Keep­ing it in the fam­ily

Sporting Shooter - - Ask The Experts -

QA good friend of mine has a col­lec­tion of seven or eight old, walk­ing stick-type shot­guns, which date back a num­ber of years. I be­lieve the guns are .410 gauge. He has told me that if I can get them onto my cer­tifi­cate, or the cer­tifi­cate of my son, I can have them when he fin­ishes his shoot­ing ca­reer.

The guns them­selves can­not be shot, as some have slightly curved bar­rels, and are out of proof. I would never dream of try­ing them, but I be­lieve the col­lec­tion as a whole is too good for the melt­ing pot, and should be pre­served as part of the her­itage of shoot­ing.

I have been told that I/my son would not be able to have them and that they will get de­stroyed once he gives up his cer­tifi­cates. (He has coter­mi­nous firearms and shot­gun cer­tifi­cates.) Is there any way that the guns could be handed on to my­self or my son to keep the col­lec­tion to­gether?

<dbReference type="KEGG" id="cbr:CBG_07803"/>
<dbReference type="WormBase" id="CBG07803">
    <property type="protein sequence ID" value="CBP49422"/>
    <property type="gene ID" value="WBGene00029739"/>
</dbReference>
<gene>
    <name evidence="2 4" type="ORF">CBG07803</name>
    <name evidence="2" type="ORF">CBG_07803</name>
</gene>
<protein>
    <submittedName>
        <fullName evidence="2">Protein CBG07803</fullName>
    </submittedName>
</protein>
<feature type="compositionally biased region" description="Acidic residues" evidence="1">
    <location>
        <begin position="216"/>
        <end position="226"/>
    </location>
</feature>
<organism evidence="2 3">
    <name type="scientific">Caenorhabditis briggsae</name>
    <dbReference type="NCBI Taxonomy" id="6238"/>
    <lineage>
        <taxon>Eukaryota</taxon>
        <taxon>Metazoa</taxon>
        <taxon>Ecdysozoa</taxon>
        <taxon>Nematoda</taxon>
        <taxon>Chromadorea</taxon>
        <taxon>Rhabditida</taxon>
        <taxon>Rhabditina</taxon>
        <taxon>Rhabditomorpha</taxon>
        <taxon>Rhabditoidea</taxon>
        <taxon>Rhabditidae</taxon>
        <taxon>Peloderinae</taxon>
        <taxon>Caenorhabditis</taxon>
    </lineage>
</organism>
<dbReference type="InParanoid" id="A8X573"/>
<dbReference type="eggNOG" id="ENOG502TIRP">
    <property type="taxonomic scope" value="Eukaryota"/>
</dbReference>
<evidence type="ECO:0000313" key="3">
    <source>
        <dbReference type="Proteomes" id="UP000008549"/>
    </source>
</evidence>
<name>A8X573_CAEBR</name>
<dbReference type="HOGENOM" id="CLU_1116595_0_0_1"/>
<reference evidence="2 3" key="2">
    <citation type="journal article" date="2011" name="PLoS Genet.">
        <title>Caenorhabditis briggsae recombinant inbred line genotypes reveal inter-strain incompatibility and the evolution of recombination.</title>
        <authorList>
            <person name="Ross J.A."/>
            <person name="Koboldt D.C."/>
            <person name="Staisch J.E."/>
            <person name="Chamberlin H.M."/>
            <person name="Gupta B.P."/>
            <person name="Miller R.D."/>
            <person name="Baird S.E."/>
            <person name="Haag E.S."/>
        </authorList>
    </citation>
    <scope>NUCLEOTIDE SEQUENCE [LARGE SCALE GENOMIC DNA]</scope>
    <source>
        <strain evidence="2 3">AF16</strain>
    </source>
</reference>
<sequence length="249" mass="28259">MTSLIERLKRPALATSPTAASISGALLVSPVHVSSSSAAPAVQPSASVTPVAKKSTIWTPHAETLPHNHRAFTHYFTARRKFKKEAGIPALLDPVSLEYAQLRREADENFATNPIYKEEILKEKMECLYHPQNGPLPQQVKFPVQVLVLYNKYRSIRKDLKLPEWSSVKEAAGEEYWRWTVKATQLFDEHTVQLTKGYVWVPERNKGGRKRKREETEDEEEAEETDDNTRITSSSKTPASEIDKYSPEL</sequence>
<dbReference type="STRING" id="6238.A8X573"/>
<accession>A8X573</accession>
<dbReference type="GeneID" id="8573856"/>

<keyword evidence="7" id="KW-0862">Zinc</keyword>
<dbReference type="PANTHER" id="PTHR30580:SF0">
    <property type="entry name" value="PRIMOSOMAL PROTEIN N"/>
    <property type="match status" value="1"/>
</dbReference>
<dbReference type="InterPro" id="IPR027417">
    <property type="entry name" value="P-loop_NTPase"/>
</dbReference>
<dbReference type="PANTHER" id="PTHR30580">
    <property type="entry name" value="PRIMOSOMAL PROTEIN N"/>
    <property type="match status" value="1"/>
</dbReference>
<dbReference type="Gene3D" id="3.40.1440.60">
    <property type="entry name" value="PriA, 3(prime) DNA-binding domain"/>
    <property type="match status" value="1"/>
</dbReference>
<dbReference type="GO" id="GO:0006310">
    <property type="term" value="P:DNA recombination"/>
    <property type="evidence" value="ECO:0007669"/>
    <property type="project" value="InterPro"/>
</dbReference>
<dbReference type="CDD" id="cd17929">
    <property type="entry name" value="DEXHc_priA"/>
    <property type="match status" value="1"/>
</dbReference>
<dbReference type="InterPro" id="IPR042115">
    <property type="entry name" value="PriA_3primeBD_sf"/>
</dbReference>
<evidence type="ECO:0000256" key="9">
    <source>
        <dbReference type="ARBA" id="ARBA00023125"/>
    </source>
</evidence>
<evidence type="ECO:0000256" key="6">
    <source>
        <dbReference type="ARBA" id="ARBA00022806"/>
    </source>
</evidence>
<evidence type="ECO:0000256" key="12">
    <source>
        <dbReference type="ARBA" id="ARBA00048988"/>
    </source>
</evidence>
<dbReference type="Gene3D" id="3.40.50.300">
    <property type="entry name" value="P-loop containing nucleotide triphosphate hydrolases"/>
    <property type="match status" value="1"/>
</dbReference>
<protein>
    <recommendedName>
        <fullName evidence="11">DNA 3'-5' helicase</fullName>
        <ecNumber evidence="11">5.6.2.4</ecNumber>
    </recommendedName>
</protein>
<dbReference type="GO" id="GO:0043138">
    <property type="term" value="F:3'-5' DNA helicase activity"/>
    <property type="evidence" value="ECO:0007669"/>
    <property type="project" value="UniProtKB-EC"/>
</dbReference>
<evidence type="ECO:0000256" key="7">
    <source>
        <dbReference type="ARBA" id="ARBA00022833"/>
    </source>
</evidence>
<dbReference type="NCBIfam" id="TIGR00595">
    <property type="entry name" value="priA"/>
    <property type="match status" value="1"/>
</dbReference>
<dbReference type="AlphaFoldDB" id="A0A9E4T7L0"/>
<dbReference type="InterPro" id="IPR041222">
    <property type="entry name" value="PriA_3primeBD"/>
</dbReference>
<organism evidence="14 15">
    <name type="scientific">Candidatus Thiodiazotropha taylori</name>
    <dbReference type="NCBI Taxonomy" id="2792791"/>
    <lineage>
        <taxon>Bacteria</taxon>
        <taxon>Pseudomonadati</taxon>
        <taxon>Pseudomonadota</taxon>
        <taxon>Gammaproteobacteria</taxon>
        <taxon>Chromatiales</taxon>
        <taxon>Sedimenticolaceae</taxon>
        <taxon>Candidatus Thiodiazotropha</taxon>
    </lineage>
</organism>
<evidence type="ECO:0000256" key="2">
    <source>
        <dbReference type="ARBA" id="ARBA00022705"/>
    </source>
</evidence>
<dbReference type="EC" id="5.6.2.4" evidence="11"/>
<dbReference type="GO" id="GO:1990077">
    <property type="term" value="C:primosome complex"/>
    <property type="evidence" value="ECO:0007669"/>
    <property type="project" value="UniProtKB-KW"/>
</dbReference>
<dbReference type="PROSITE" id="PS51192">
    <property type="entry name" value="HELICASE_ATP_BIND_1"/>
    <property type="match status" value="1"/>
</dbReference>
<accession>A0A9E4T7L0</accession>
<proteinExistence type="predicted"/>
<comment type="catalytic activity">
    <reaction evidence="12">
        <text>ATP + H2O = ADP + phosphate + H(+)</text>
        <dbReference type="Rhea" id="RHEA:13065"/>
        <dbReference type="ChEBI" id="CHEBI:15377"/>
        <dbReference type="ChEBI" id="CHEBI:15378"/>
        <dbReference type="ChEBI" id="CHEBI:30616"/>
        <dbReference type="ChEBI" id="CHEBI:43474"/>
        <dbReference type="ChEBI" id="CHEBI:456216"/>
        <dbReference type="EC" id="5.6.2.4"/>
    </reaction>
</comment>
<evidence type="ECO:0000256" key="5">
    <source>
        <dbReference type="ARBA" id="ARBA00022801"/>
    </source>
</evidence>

ADIGGORY HADOKE replies: This col­lec­tion should be suited to a han­dover for in­her­i­tance pur­poses. You need to dis­cuss the mat­ter with your Firearms En­quiry Of­fi­cer. There is pro­vi­sion within ex­ist­ing leg­is­la­tion for col­lec­tors to have walk­ing stick shot­guns as items for in­ter­est rather than use. I’d make a call and dis­cuss it with the po­lice well in ad­vance.

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